Buonarroti's Influence On The Renaissance

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The Renaissance was a time of new developments and advancements. Artists, mathematicians, astronomers, and government officials all advanced the knowledge and understanding that humans had of the world around them. Michelangelo Buonarroti was an Italian renaissance artist. He painted the frescoes on the ceiling of the Sistine Chapel of the Vatican (p. 329). Michelangelo also worked with sculpting. All of his works, from paintings to stone carvings, offered strong symbolisms of the Christian faith. Another renaissance artist was Leonardo da Vinci. He was a painter, sculptor, engineer, and scientist (p. 328). His studies of anatomy assisted his artwork by making his human figures more lifelike, like in his painting entitled Mona Lisa.…show more content…
During this time, scientists conducted experiments using new instruments, like the microscope, while going through experiments with the scientific method (p. 346). Nicolaus Copernicus developed the heliocentric theory which said that the Sun is the center of the universe. This was kind a controversial statement because most people disagreed with the theory because it “contradicted the evidence of the sense” (p. 347). Johannes Kepler and Galileo Galilei were both mathematicians who indirectly worked together to provide concrete evidence that the Earth does revolve around the Sun (p. 347). Galileo used a telescope to see bumps on the moon and the rings on Saturn. With his telescope, he could prove that the earth rotated on an axis; this was known as the Ptolemy theory. After Galileo’s discoveries, many people wanted telescopes, and those that didn’t thought they were the devil’s work. Even the church didn’t agree with the theory because it appeared to contradict the…show more content…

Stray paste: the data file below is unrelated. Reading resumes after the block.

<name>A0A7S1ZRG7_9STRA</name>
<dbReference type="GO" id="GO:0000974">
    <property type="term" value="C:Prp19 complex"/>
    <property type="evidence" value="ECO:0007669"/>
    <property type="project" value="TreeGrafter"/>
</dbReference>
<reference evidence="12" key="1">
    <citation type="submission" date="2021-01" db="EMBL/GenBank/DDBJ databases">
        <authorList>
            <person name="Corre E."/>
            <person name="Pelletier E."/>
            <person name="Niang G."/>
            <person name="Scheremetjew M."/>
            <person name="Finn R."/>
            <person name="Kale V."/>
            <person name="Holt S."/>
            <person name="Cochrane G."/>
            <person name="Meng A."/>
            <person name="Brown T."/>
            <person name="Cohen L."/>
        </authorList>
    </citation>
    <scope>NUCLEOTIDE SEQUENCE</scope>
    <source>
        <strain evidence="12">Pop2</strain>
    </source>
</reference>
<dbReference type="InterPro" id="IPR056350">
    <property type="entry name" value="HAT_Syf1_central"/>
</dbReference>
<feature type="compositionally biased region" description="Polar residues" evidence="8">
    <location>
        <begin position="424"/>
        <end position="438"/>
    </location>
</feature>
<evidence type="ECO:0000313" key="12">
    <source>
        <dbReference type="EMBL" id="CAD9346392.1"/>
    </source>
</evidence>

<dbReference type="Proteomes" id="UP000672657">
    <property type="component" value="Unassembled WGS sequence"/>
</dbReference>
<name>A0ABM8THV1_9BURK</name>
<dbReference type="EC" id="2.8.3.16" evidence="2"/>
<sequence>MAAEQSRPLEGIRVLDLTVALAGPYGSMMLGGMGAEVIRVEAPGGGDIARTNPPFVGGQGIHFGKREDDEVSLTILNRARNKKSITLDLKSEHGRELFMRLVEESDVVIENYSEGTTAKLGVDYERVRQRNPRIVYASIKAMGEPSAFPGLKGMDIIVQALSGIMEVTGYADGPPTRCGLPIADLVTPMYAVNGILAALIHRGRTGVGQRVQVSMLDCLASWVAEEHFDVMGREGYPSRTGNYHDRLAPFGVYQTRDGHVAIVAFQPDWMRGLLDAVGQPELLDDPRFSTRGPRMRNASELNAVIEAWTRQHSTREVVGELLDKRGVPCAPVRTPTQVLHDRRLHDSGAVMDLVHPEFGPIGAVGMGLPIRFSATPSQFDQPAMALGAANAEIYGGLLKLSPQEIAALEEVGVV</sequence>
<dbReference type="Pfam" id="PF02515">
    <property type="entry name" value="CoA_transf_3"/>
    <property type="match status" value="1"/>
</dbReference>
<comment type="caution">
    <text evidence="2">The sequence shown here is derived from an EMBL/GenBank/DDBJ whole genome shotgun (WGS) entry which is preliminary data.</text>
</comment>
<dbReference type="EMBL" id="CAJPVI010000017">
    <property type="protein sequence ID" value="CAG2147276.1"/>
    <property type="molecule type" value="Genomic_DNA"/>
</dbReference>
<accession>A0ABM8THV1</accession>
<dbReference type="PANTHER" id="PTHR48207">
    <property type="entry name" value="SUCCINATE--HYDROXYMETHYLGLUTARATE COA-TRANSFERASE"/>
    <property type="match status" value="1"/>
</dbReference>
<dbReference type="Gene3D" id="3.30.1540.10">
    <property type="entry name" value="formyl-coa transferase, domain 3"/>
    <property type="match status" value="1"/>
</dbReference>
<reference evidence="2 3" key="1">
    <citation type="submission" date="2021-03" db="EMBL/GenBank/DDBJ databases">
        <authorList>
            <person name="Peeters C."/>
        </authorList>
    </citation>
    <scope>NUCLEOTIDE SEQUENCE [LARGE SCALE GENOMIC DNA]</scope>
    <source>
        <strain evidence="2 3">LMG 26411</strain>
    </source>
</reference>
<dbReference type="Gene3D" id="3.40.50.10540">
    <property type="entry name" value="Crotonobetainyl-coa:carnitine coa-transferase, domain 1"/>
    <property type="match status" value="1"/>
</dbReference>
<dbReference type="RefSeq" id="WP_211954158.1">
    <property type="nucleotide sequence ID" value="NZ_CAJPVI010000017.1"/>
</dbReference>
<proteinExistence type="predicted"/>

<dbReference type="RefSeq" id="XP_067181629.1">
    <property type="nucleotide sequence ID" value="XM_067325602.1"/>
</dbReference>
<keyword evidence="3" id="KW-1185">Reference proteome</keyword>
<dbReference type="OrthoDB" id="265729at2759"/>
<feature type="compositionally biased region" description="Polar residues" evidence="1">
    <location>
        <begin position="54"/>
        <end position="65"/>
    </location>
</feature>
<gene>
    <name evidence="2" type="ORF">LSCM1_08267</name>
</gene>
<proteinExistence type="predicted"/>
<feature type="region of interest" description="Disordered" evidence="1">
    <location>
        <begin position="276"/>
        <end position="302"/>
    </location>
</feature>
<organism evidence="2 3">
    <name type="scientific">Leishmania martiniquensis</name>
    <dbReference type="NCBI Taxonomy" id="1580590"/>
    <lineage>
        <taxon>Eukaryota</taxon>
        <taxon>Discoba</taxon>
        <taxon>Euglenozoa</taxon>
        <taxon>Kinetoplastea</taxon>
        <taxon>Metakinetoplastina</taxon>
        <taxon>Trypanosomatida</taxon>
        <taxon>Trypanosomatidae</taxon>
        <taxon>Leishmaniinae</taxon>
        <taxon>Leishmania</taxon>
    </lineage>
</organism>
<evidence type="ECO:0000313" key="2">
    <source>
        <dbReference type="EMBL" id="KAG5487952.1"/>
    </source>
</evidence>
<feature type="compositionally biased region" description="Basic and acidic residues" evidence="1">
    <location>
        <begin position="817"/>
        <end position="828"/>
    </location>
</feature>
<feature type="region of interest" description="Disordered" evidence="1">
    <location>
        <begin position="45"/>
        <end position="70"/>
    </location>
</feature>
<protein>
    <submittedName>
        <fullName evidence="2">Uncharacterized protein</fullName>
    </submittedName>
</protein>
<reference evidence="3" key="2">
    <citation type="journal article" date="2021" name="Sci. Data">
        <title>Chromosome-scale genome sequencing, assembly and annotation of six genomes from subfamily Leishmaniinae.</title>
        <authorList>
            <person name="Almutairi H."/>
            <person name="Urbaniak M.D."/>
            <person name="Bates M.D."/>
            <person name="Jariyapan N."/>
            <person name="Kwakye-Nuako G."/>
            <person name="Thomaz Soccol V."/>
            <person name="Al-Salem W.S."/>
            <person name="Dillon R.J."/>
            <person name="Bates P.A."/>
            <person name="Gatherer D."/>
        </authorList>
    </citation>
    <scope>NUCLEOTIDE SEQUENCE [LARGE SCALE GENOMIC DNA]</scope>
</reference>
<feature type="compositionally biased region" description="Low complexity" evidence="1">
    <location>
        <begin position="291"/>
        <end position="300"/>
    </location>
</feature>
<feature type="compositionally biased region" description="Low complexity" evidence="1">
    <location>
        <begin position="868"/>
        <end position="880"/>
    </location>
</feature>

A major change throughout Europe was the change of the popular/dominant religion. Starting in about 1500, many northern humanists thought that the Roman Catholic Church had straid from Jesus’ original spiritual mission. Johann Tetzel, a monk in Germany, was sent out by the church to collect money by selling indulgences. Indulgences are pardons from punishments for sins. Originally, they were a reward for pious actions. However, with much corruption through the church, they were morphed into a scheme to take money from misguided Christians. One of the northern humanists, Martin Luther, began protesting this in 1517 (p. 333). Martin Luther’s biggest accomplishment concerning his protests of the Roman Catholic Church would probably be the posting of his 95 theses on the church door at Wittenberg (p. 334). This act of defiance against the church sparked the spread of protestantism. The Lutheran Church, led by Luther, was the first separated church. But even with this new church, reformers wanted to see change, causing more breakouts throughout Germany and Switzerland between 1520-1540 (p. 335). One influential new church was made by King Henry VIII of England. He wanted to divorce his wife, Catherine, because she hadn’t produced a male child and he wanted to divorce her to marry Anne Boleyn. The Catholic Church didn’t believe in divorce, and Pope Clement VIII denied his request for divorce. So, Henry, along with
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